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No more morning calls

Profiles of the jawans who died in the the Maoist attack on security forces in Silda in West Bengal on Monday.

india Updated: Feb 19, 2010 01:25 IST

Profiles of the jawans who died in the the Maoist attack on security forces in Silda in West Bengal on Monday.

Daulat Rai (46), a resident of Gairigaon, Ghayabari in Darjeeling district, joined the Eastern Frontier Rifles (EFR) in 1986 and was the sole breadwinner of his family.

Rai, who was buried in his hometown on Thursday in the presence of thousands of villagers, former servicemen and officials, was worried about his daughter Anisha’s Class 12 exams, starting in a few days.
Rai would call his daughter early morning every day, the call acting like an alarm clock for Anisha.

Banin Chandra Diamari (46) had last taken break from work for a week in January. He was posted at the Silda camp for a year and was with the EFR for 24 years. His parents were from Goalpara district of Assam.
“He would take care of the family. He used to call me almost every day and inquire about the children,” said his wife Dhutreshwari. “He was very concerned about their education.”
Diamari was fond of cooking and would help his wife in the kitchen when he was home.

Gopal Krishna Chettri (45) Gopal Krishna Chettri (45), a resident of Sukani Busty near Nagrakata in Jalpaiguri district, was supposed to come home on vacation next month. He called his wife Sarita on Monday afternoon and told her he had just come back from duty and was going to rest for some time. He promised to call again in evening. But instead, Sarita got a call from a senior EFR officer that evening –– informing her that her husband had been killed.
A father of two girls and a boy, Gopal was on duty since December 30.

Kanteswar Basumataray (48) Kanteswar Basumataray last met his family on January 17 during the festival of Makar Sankranti, at home in Salua in West Midnapur, West Bengal. He was posted at Silda for a year.
Originally a resident of Rangjuli in Assam, he is survived by a wife, a daughter and a son. “He was a family man,” said his wife Padmini Bala. “Whenever he came home he would bring gifts for his children.”
“He would often bring me chocolates,” said his 11-year-old son Biswajit. Biswajit’s sister Neera, a student of Class 12, recalled how her father would scold her for neglecting studies and then buy gifts to make up.

Chandra Chettri (42) Chandra Chettri’s family has a tradition of donning the khaki. Of six brothers, five joined the police.

Their father, the late Dal Bhadur Chettri, was also in the force.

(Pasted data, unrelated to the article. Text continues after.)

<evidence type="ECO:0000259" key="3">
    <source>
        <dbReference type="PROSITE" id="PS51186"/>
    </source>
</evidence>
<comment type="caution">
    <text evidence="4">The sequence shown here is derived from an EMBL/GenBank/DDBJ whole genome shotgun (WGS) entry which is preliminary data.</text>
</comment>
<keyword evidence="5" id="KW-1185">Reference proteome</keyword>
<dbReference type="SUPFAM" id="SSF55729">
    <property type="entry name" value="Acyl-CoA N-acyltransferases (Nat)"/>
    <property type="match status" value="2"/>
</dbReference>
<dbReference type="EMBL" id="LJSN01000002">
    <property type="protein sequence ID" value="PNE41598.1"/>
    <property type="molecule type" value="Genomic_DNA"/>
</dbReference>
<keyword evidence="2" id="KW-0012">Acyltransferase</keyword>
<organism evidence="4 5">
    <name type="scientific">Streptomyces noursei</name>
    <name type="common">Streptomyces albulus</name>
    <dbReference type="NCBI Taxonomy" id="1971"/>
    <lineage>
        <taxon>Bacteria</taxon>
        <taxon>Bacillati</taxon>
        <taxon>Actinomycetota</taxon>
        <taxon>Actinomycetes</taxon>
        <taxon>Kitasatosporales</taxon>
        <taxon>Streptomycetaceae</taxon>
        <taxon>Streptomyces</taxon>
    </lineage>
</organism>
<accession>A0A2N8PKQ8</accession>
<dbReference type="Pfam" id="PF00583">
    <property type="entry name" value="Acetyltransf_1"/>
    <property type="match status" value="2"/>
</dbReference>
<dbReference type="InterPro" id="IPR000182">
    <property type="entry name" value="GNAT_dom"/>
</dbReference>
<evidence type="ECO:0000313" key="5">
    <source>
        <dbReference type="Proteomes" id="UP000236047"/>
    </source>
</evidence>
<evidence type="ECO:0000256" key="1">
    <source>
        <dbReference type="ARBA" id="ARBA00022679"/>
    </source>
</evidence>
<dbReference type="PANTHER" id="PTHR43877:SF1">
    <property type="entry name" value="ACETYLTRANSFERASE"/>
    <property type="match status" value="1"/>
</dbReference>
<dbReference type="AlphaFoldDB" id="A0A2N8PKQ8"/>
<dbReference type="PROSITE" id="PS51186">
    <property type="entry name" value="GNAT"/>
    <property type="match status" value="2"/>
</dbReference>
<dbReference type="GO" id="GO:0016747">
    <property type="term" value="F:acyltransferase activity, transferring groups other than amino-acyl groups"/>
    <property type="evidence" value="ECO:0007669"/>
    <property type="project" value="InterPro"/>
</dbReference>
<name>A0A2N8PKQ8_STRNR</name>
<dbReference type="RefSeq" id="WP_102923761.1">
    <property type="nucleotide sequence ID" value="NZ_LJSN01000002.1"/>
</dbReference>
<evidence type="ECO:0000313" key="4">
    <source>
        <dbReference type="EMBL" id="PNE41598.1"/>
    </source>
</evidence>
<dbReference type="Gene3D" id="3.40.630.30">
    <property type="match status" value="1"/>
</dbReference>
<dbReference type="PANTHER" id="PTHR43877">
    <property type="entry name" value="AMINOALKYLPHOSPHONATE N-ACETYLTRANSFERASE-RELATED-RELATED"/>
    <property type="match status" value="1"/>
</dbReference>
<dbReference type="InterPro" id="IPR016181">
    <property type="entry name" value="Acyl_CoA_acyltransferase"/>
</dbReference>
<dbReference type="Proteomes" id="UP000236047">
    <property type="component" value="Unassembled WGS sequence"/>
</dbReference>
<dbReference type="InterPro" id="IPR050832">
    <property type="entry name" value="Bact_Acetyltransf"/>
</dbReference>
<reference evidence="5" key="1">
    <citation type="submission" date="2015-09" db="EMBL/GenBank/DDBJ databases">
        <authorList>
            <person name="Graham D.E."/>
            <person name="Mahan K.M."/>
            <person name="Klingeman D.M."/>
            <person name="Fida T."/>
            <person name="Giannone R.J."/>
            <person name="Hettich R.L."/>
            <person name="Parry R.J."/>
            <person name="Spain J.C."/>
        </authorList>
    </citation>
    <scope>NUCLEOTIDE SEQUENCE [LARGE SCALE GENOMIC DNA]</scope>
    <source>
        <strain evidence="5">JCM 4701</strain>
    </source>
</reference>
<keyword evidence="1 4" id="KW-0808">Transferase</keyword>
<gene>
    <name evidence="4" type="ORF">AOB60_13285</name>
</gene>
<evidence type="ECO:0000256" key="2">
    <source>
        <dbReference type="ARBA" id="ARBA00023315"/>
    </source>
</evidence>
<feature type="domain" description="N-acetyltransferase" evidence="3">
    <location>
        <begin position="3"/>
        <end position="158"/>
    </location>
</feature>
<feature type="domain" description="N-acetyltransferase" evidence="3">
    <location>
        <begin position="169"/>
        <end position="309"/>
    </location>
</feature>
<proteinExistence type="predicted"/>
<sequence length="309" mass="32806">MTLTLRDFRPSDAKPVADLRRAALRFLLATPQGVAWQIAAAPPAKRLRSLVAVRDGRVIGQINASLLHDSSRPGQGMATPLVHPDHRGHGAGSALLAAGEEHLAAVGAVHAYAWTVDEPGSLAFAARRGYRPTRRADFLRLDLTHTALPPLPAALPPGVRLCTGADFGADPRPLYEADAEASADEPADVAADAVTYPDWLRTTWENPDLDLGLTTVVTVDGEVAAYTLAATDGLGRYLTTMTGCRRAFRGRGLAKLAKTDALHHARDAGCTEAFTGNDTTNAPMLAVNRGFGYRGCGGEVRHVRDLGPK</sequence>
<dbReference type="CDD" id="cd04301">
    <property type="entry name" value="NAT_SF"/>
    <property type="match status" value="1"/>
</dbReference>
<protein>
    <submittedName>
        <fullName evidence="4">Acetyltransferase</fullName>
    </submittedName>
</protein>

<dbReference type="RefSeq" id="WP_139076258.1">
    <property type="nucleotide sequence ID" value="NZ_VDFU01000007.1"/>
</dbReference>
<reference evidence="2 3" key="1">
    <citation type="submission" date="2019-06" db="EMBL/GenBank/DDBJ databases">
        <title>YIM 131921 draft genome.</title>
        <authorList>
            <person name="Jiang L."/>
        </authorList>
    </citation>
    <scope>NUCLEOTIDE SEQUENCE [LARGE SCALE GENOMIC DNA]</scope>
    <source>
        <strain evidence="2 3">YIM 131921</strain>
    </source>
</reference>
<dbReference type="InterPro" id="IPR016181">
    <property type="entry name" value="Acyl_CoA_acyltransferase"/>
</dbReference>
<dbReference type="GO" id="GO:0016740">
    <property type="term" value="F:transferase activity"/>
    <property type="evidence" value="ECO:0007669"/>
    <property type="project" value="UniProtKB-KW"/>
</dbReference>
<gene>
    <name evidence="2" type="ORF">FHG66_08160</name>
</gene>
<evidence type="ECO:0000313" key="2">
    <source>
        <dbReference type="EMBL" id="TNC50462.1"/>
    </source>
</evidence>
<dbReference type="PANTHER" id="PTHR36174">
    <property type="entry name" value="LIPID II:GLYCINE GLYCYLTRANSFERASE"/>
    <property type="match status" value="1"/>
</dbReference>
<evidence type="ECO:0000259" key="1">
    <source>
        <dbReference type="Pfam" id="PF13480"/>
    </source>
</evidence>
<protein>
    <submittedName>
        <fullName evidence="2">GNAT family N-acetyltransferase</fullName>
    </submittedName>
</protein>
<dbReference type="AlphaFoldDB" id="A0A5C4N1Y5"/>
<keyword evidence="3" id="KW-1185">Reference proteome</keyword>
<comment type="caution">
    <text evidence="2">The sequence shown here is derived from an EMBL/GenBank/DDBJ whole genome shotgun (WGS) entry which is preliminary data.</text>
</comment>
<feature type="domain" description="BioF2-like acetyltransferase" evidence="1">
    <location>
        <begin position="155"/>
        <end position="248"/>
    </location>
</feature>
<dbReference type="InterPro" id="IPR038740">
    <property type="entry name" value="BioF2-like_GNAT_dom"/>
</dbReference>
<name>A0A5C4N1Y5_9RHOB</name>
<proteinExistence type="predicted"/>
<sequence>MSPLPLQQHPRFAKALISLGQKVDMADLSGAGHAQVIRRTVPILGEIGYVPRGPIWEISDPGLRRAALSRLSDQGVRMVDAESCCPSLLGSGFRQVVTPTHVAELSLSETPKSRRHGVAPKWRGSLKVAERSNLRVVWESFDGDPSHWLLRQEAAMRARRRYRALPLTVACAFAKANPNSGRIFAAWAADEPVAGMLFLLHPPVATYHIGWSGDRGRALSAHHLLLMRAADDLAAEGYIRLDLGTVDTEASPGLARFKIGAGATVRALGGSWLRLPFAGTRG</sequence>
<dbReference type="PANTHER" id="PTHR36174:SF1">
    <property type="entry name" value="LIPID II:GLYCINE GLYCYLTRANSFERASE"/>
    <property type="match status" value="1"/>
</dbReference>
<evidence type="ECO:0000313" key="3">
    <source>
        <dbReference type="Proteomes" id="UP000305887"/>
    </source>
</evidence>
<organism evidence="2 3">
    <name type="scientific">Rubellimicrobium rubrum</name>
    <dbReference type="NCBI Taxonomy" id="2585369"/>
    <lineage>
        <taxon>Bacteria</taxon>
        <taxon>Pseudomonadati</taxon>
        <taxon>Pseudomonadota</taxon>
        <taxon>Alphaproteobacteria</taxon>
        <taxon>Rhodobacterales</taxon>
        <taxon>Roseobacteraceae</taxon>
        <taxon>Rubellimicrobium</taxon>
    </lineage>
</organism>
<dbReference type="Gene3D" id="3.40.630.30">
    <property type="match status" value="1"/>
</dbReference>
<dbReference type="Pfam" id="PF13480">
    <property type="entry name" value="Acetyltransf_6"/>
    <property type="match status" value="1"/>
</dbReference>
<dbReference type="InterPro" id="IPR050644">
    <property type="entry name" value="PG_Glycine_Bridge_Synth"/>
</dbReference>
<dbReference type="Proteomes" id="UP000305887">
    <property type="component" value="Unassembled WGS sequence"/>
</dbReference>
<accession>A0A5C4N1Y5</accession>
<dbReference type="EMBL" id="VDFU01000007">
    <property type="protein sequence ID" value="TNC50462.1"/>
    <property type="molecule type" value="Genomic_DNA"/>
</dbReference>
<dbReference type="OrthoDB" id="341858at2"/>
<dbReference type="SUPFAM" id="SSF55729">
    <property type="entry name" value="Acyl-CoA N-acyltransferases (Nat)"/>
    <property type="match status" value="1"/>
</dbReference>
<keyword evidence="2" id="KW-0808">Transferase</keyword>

Chandra, a resident of Subash Unnayan Palli near Police Lines in Jalpaiguri, was speaking to his wife, Hema, on the phone, when the Maoists struck. Before the line went dead, Chandra managed to tell Hema to take care of his old mother and children. A few hours later, the family was told that Chandra was among the victims.

Arjun Singh Thakukuri (31) Arjun Singh Thakukuri was among the best sharpshooters in the EFR and had received many certificates and commendations.

He was born in Nepal but spent most of his childhood at his uncle’s quarters at Salua in West Midnapur. A keen athlete, he would take part in inter-departmental sports.

He had spent most of his career in the Maoist-affected areas of Bengal and was posted at Silda six months ago. “I would worry about him whenever we spoke on the phone,” said his wife. “But he would reassure me and say that even if I die Iwill kill at least three to four of the enemies.”

Bihan Kachari (42) Bihan Kachari, originally a resident of Meghalaya, served the EFR for 20 years. Trained in handling sophisticated weapons, he was posted at the Silda camp for about a year.
He stayed with his wife Puspa and two daughters at the EFR staff quarters at Salua in West Midnapur.

“He was a family person and never mixed work and family,” said Puspa said.
Kachari had come home from the camp about three months ago. “We would be so happy when he came home,” Puspa said. “He was very close to the children,” she said.

Shanti Kumar Rai (45) Shanti Kumar Rai had called his wife Bina a few hours before the Maoists’ attack and told her he would be home on Wednesday.

A resident of Zeemi Line, Upper Phagu Tea Estate in Darjeeling district, Rai had planned to invite his neighbours for his house warming ceremony.

A father of two girls, Banu and Pranu, he had got a new house constructed and was due to visit his native village to celebrate the occasion. But instead, a coffin carrying his body reached home on Wednesday.